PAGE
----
AJAX pre 2.9
Ajax in Moodle 2.8 and earlier
The recommended way to perform AJAX interactions in Moodle 2.8 and earlier is described below. For information on writing AJAX interactions in the latest version of Moodle see AJAX .
Moodle has been using the YUI framework for many years. YUI provides libraries for communicating data with the server, and for parsing the output received. The key parts of the YUI library which do this are:
- Y.JSON (Note: native browser implementations are used if available. Y.JSON is a monkey-patch for older browsers lacking this support natively but it does provide a hint as to the relevant functions.)
Writing server-side AJAX
- ensures that any exceptions that your code may generate are returned in json notation rather than an HTML output (this means that you can parse them in your code and use the JS error notification dialogues which exist in Moodle);
- ensures that the correct document mime-type (application/json in most cases) is sent with the document (this can have important implications for some load balancers and reverse proxy implementations which attempt to inject additional content for certain mime-types); and
- ensures that AJAX versions of renderers are used (this is discussed further below).
All responses from your script should ideally be returned in JSON notation.
A proposal being considered at present is to suggest that AJAX versions of scripts should perhaps be named as NAME.ajax.php or NAME.json.php to make their use clearer at a glance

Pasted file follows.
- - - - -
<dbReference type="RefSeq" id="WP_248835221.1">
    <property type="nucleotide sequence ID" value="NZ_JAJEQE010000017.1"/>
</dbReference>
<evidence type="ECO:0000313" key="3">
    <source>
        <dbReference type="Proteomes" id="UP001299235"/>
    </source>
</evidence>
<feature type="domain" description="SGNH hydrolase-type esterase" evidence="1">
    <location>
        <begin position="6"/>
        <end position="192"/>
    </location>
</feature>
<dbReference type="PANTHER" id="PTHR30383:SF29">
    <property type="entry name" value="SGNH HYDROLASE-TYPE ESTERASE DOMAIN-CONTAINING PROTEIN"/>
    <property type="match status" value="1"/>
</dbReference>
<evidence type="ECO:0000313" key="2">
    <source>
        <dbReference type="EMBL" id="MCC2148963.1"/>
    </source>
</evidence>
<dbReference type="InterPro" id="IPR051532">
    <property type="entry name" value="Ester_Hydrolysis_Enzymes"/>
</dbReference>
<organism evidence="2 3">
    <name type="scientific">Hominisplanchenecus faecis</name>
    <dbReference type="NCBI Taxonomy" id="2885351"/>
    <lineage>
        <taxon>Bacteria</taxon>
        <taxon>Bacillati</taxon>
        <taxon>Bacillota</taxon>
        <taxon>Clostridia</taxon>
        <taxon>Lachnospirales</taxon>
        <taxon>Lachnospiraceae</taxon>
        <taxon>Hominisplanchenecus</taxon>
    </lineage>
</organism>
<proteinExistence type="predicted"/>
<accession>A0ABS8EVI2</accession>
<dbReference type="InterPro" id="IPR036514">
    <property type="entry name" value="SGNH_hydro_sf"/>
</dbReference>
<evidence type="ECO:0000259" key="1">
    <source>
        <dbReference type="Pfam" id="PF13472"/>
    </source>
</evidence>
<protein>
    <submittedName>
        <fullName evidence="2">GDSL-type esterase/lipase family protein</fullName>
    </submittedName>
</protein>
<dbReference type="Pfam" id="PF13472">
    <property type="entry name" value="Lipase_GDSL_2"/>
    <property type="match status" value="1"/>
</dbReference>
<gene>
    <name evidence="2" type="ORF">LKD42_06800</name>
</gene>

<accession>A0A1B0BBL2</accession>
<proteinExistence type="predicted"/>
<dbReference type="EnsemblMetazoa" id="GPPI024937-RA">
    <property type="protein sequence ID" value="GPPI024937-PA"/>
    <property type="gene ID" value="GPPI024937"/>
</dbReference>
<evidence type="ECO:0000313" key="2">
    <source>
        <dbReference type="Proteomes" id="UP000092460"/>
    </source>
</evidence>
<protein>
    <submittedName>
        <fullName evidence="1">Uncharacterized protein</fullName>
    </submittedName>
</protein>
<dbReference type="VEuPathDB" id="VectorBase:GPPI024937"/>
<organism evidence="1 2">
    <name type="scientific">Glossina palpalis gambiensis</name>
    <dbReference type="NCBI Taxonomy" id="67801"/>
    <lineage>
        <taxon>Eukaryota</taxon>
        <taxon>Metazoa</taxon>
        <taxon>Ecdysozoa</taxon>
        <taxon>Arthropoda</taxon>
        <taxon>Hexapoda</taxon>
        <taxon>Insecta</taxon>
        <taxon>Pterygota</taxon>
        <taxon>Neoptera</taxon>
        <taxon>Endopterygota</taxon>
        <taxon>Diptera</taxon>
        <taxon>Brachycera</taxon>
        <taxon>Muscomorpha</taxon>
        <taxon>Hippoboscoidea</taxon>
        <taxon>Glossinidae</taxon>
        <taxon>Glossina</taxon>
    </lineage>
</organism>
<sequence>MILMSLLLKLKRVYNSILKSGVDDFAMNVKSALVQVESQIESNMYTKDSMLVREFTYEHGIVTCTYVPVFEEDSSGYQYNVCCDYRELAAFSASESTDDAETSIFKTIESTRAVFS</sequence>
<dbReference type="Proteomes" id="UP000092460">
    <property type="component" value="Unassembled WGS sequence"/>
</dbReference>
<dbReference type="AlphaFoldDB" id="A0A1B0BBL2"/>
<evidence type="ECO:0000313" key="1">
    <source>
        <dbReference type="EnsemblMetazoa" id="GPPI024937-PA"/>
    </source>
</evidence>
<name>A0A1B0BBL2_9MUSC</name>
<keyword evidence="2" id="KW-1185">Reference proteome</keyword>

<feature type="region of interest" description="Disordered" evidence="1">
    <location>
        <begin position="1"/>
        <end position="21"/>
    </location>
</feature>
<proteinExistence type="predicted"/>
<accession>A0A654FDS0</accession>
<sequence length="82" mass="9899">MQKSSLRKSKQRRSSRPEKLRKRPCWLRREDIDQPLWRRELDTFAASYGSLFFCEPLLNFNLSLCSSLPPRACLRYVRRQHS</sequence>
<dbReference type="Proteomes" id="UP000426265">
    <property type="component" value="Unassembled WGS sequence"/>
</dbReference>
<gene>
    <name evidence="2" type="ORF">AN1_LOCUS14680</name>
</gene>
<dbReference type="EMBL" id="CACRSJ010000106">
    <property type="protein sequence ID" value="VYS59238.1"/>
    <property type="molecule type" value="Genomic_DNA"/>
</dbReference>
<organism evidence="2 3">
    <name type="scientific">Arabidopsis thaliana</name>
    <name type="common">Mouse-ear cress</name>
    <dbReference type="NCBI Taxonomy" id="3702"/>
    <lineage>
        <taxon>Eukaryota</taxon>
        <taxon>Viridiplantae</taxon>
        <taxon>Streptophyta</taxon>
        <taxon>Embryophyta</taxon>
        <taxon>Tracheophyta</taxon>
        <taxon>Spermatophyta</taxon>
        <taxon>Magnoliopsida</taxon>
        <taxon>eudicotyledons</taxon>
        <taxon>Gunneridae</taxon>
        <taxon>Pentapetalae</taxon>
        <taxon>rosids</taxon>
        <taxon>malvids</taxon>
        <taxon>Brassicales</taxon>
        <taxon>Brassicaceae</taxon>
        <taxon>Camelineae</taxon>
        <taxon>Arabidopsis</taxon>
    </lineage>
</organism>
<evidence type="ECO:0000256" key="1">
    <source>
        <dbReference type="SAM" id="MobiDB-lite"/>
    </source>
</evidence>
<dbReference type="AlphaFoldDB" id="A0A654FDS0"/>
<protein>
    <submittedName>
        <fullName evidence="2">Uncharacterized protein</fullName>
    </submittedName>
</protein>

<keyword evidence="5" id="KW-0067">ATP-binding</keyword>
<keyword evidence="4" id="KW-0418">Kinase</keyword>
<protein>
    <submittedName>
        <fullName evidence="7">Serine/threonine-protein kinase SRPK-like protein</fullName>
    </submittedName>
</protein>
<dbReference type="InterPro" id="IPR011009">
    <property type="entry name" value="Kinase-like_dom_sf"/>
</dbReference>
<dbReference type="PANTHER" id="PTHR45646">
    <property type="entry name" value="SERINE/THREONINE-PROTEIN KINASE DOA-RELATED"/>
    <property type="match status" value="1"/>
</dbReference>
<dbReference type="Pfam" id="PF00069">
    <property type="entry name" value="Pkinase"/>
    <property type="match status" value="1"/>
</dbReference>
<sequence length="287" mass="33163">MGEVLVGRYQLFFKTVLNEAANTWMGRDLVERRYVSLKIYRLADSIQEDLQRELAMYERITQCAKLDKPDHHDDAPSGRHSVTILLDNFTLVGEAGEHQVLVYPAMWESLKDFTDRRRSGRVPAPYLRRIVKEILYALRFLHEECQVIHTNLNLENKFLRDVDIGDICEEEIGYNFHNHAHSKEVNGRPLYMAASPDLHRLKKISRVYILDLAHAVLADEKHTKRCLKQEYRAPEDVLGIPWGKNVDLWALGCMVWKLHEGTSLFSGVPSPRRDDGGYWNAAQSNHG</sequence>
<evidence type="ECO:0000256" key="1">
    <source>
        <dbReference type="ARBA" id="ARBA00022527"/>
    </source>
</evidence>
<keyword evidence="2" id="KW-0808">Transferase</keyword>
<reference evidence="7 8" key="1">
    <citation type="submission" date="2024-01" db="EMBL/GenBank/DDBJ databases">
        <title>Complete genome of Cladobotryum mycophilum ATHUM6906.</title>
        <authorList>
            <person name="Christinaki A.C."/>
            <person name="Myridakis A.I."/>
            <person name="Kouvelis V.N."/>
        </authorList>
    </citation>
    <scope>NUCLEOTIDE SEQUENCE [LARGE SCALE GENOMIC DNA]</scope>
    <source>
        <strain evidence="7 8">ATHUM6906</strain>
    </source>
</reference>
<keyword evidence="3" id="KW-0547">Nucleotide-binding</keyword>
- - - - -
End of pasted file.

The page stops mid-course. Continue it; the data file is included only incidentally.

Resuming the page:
Since Moodle 2.0, AJAX output can be generated by creating an ajax renderer class named something like mod_forum_renderer_ajax in the same way and in the same file as the normal renderer. If a script is marked as being an AJAX script by having this line placed at the top of the file (before any other code)
then the AJAX renderer will be used in place of the main one for all components if it exists.
- Ajax: A New Approach to Web Applications, the original Ajax article by Adaptive Path
- AJAX: Getting Started article on developer.mozilla.org
- 10 places you must use AJAX by Adam Bosworth
- Considering Ajax, Part 1: Cut through the hype from IBM developerworks
- Wikipedia article on AJAX
- How to Make Your AJAX Applications Accessible: 40 Tutorials and Articles
- AJAX loading icon generator